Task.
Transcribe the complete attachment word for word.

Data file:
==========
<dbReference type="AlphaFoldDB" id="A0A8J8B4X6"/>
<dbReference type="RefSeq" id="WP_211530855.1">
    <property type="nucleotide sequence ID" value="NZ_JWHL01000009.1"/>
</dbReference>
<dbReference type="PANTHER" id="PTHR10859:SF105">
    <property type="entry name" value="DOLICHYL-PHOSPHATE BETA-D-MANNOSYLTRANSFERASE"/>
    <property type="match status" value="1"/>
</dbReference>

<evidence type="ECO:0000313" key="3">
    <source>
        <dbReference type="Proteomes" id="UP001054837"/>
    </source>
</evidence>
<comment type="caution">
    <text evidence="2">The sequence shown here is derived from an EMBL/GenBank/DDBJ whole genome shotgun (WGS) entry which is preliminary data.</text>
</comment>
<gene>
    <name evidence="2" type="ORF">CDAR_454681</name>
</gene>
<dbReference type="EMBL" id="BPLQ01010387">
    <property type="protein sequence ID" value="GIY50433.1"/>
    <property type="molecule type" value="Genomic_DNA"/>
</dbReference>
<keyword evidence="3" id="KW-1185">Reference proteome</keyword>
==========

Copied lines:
<dbReference type="AlphaFoldDB" id="A0A8J8B4X6"/>
<dbReference type="RefSeq" id="WP_211530855.1">
    <property type="nucleotide sequence ID" value="NZ_JWHL01000009.1"/>
</dbReference>
<dbReference type="PANTHER" id="PTHR10859:SF105">
    <property type="entry name" value="DOLICHYL-PHOSPHATE BETA-D-MANNOSYLTRANSFERASE"/>
    <property type="match status" value="1"/>
</dbReference>

<evidence type="ECO:0000313" key="3">
    <source>
        <dbReference type="Proteomes" id="UP001054837"/>
    </source>
</evidence>
<comment type="caution">
    <text evidence="2">The sequence shown here is derived from an EMBL/GenBank/DDBJ whole genome shotgun (WGS) entry which is preliminary data.</text>
</comment>
<gene>
    <name evidence="2" type="ORF">CDAR_454681</name>
</gene>
<dbReference type="EMBL" id="BPLQ01010387">
    <property type="protein sequence ID" value="GIY50433.1"/>
    <property type="molecule type" value="Genomic_DNA"/>
</dbReference>
<keyword evidence="3" id="KW-1185">Reference proteome</keyword>